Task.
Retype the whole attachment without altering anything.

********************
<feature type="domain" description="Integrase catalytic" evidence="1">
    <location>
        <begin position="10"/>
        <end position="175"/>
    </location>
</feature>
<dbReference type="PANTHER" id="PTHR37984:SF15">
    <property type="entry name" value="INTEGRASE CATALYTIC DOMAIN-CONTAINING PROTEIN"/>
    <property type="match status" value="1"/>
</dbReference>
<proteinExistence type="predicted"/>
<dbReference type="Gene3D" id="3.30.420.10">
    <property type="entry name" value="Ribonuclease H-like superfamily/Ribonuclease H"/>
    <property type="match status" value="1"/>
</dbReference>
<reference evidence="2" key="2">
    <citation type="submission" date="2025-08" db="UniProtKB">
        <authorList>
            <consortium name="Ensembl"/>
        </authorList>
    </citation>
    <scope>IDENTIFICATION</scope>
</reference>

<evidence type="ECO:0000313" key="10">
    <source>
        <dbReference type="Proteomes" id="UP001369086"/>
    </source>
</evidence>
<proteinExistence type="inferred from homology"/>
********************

<feature type="domain" description="Integrase catalytic" evidence="1">
    <location>
        <begin position="10"/>
        <end position="175"/>
    </location>
</feature>
<dbReference type="PANTHER" id="PTHR37984:SF15">
    <property type="entry name" value="INTEGRASE CATALYTIC DOMAIN-CONTAINING PROTEIN"/>
    <property type="match status" value="1"/>
</dbReference>
<proteinExistence type="predicted"/>
<dbReference type="Gene3D" id="3.30.420.10">
    <property type="entry name" value="Ribonuclease H-like superfamily/Ribonuclease H"/>
    <property type="match status" value="1"/>
</dbReference>
<reference evidence="2" key="2">
    <citation type="submission" date="2025-08" db="UniProtKB">
        <authorList>
            <consortium name="Ensembl"/>
        </authorList>
    </citation>
    <scope>IDENTIFICATION</scope>
</reference>

<evidence type="ECO:0000313" key="10">
    <source>
        <dbReference type="Proteomes" id="UP001369086"/>
    </source>
</evidence>
<proteinExistence type="inferred from homology"/>